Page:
Four Kitchens, One in Hanoi

A few weeks ago, I journeyed to Sunset Park to meet Village Voice restaurant critic Lauren Shockey at the far-flung Vietnamese restaurant Thanh Da. I’d been introduced to Lauren through a college friend who thought we might get along, as Lauren had spent some time in Vietnam. By spent some time in Vietnam, I thought my friend meant that Lauren had passed through on the backpacking circuit.

But that was not what she meant. Lauren, in fact, had traveled to Hanoi for a residency at La Verticale, the home base of Didier Corlou, a chef who separates his own salt from nuoc mam and plays chemistry with essential oils extracted from local herbs.

I can now only marvel at how pedantic I must have sounded to a woman who’d punched the clock at one of Hanoi’s best kitchens.

Fortunately, Miss Shockey is a kind gourmand who drew no attention to my presumptuousness. She’s also a seriously talented food writer with a new book due out soon: Four Kitchens: My Life Behind the Burner in New York, Hanoi, Tel Aviv, and Paris. As the title suggests, the book documents Lauren’s experience as an apprentice at four kitchens around the world. The anecdotes Lauren related over dinner were enough to win my pre-order, but it’s her time in Hanoi that’s really got me curious.

During my stint as managing editor at AsiaLIFE HCMC, I spent a few hours in November 2008 with Didier Corlou, back when he was in residence at On the 6 in downtown Saigon. The man is a hurricane. We had barely finished shaking hands when he hauled me into his kitchen and hoisted uncorked jars of his herbal concoctions to my schnoz while rhapsodizing in a thick French accent about his passions and process. I could barely understand him, but I was rapt. I can only imagine what an extended stay in his world was like, and I’m looking forward to reading Lauren’s chronicles of life with Corlou.

(And for the record, the bun bo Hue and che ba mau at Thanh Da are well worth the long ride on the N train.)

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Filed under Books, Food & Drink, Hanoi, New York City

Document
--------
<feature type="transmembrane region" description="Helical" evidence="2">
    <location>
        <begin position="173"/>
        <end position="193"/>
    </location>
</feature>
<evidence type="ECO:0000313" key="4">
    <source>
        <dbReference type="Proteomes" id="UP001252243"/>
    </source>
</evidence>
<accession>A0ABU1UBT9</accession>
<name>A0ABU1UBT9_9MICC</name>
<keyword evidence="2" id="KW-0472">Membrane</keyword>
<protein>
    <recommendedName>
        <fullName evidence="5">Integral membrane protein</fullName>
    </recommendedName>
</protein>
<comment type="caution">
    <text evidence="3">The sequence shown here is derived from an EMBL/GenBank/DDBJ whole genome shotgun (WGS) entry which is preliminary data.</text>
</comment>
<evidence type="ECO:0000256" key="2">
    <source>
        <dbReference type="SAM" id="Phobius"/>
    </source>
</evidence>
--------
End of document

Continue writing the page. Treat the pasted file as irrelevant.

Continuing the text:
Bun Thit Not-So-Nuong

Perhaps one of the biggest adjustments to life after Saigon is lunch. Eating on the street became part of my lifestyle, and it’s something that I’ve tried to incorporate into my routine here in New York. Working days in Midtown, I didn’t think that would be easy. But soon after starting my gig I discovered the Midtown Lunch blog, an indispensible compendium to street stalls, cheap eats, and food happenings in the corporate jungle.

I was intrigued one day to find an anouncement on Midtown Lunch for the opening of Cha Pa Noodles & Grill, a new Vietnamese joint just two avenues from the office. Bun thit nuong, my lunch of choice while living in the Ho, seemed to feature prominently on Cha Pa’s menu. It took me a few weeks to carve out time to try Cha Pa, but last night I needed a quick bite before attending a Granta Magazine reading at the Asian American Writers’ Workshop, so I hoofed over to Hell’s Kitchen, fleet footed at the thought of grilled pork slathered in nuoc cham.



And then things went wrong.

The first sign of trouble? No bean sprouts. Whatever. I can deal. I stirred the dish to mingle the rice vermicelli, pork, carrot, daikon, cucumber, and peanuts, and alarm bells went off. A plume of steam wafted from the bowl. “Is this…? Are the noodles…?”

Yes, the noodles were hot. I texted a friend: “Have you ever had hot bun thit nuong?” She inquired as to whether I meant the meat. I did not. She was disturbed. So was I. I tried a few chop stickfuls and gobbled up the pork, which was quite good. But overall, the dish was a big fail. The pickled daikon and carrot were there, but the flavor was MIA. Weak nuoc cham. A miserly dash of peanuts. Disappointment. Regret. Longing.

I left a pile of noodles in protest, ordered the bill, and left my $15 (including tip), feeling like sucker. Suddenly moving back to Saigon for the sake of frequenting my Tran Khac Chan Street bun thit nuong stall didn’t seem such a ridiculous proposition. Yes, New York is the center of the universe. But Saigon has bun thit nuong for 15,000 VND, or $1 (plus cha gio). If you think that’s an uneven trade, you’ve probably never had good bun thit nuong.